Noise exposure of care providers during otosurgical procedures


Department of Otorhinolaryngology, Head and Neck Surgery, University Hospitals Leuven, Leuven, Belgium


Research group Experimental ORL, Department of Neurosciences, KU Leuven, Leuven, Belgium


Idewe, External Service for Prevention and Protection at Work, Heverlee, Belgium


Department of Occupational, Environmental and Insurance Medicine, KU Leuven, Leuven, Belgium


Department of Otorhinolaryngology, Head and Neck Surgery, University Hospitals Leuven, Belgium

B-ENT 2013; 9: 3-8
Read: 761 Downloads: 577 Published: 12 February 2020

Noise exposure of care providers during otosurgical procedures. Objective: To monitor the noise exposure of care providers during otological surgery due to drilling and suction in the operating room.

Methods: A clinical study monitoring different standard otosurgical procedures was conducted; cochlear implantation (CI), mastotympanoplasty, and mastoidectomy alone. Noise exposure to the surgeon and assistant were monitored with wireless personal noise dosimetry and stationary sound monitoring. Both maximum peak level in dBC (Lpeak) and timeaverage sound pressure level in dBA (equivalent level or Leq) were measured during drilling episodes. Frequency analysis in one third octaves covering the frequency bands 6.3 Hz to 20 k Hz was performed using a sound analyzing program.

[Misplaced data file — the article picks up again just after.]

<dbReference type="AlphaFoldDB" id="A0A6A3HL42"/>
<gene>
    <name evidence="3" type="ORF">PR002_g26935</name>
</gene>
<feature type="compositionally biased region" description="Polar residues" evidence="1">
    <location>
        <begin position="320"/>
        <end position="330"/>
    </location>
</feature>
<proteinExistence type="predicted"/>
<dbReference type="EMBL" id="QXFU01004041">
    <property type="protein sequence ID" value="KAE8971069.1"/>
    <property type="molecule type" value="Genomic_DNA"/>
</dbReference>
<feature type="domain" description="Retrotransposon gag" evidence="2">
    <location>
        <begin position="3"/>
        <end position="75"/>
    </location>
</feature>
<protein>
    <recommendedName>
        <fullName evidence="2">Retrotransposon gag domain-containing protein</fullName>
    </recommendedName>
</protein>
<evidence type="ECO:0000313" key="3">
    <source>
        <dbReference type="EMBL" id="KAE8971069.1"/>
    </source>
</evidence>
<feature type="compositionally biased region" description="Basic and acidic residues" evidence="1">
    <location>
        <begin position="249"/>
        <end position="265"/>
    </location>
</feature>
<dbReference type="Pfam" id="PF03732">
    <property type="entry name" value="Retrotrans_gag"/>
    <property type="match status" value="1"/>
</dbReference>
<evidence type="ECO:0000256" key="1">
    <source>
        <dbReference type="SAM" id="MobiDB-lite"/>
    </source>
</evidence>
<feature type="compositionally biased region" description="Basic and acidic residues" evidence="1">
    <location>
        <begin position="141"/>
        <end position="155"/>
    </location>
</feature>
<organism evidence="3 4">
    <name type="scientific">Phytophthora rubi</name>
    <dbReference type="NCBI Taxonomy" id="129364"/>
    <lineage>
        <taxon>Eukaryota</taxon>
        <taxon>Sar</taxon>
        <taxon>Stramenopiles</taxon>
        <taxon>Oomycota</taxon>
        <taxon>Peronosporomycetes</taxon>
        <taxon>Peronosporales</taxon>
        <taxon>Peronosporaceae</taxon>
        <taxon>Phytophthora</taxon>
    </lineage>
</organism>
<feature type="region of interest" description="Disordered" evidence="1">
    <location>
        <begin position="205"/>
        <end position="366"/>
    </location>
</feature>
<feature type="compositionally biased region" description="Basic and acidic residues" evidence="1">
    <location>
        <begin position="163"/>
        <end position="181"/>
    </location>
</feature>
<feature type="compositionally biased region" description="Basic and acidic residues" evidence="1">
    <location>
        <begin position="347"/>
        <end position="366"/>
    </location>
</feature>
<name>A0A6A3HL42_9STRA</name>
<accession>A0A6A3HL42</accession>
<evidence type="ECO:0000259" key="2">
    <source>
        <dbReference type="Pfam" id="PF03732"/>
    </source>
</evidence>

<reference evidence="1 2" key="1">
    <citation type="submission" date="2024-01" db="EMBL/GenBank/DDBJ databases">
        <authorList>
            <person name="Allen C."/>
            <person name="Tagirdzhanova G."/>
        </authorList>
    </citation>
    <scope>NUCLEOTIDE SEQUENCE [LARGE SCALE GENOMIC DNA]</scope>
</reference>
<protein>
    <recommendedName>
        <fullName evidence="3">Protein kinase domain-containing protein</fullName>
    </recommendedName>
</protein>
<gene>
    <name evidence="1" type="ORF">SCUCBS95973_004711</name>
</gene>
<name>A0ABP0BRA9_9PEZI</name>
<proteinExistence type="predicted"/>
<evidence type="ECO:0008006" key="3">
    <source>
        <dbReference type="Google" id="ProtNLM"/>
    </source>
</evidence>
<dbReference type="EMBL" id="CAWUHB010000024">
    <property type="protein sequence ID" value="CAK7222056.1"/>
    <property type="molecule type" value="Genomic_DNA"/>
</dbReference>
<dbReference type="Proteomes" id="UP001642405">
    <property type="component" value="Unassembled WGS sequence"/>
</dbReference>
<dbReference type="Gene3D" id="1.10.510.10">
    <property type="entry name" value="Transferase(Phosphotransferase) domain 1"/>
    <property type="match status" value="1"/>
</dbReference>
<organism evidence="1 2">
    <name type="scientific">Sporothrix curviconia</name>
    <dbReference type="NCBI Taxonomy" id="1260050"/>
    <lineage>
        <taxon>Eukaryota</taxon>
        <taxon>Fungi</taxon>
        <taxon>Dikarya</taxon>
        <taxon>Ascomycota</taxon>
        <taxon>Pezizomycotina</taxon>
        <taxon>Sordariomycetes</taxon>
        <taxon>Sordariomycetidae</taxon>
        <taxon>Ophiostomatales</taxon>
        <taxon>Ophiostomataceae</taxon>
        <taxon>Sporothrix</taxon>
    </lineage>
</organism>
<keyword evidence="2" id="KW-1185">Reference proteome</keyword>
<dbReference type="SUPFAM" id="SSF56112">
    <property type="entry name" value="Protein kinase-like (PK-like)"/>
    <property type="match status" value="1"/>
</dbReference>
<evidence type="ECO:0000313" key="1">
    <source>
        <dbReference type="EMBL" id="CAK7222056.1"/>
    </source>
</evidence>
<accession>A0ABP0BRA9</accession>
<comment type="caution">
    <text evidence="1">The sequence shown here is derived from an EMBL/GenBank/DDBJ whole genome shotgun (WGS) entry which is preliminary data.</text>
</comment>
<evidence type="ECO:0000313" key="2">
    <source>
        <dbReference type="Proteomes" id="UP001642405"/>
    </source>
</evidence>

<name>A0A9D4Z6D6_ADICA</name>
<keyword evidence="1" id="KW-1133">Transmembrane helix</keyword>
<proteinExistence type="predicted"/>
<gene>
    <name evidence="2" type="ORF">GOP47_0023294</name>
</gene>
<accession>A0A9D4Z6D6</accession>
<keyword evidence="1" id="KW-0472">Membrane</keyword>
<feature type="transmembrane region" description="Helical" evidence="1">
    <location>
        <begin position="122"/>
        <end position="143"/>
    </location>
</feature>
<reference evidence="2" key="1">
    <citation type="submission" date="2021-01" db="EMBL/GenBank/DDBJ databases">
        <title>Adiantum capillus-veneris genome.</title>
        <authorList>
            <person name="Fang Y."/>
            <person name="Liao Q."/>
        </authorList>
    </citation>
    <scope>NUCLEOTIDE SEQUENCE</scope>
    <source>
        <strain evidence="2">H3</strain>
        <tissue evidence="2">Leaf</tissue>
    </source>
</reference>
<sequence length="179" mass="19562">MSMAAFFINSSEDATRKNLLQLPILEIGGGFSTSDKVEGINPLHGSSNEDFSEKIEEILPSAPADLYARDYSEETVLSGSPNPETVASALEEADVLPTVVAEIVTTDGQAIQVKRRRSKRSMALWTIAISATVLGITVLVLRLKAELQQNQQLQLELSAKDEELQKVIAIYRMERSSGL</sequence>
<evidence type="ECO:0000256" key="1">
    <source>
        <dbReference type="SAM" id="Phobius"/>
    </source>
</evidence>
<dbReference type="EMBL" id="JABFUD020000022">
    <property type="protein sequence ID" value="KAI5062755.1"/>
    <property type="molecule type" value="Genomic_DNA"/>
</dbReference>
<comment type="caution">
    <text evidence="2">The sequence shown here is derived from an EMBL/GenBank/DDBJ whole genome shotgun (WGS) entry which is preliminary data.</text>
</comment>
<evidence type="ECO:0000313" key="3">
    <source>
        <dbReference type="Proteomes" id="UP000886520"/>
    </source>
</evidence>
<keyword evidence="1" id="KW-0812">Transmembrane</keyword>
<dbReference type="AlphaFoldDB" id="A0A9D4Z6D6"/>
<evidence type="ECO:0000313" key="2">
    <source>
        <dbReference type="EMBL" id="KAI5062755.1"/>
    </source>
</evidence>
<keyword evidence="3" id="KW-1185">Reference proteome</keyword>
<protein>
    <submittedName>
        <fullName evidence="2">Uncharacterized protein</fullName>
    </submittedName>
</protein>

Results: When averaged over the entire procedure, the sound pressure level was highest for the surgeon and the assistant with values of 76.0 dBA and 72.5 dBA, respectively, during CI. Lpeak was 135.9 dBC. Leq for the stationary sound measurement was 74.2 dBA. During cortical bone work using a cutting burr, 84.6 dBA was measured. Mean values of L95% (estimation of the background noise) were between 55.8 dBA and 61.2 dBA. Frequency analysis showed the highest sound pressure level for all procedures was between 2.5 kHz and 3.15 kHz.

Conclusion: This is the first study to use personal sound dosimetry to monitor noise exposure during otosurgical drilling. In accordance with other studies, the results presented show sound levels below international occupational noise level regulations. However, the measured noise exposure during drilling could have negative effects on care providers based on unfavorable acoustical comfort.

EISSN 2684-4907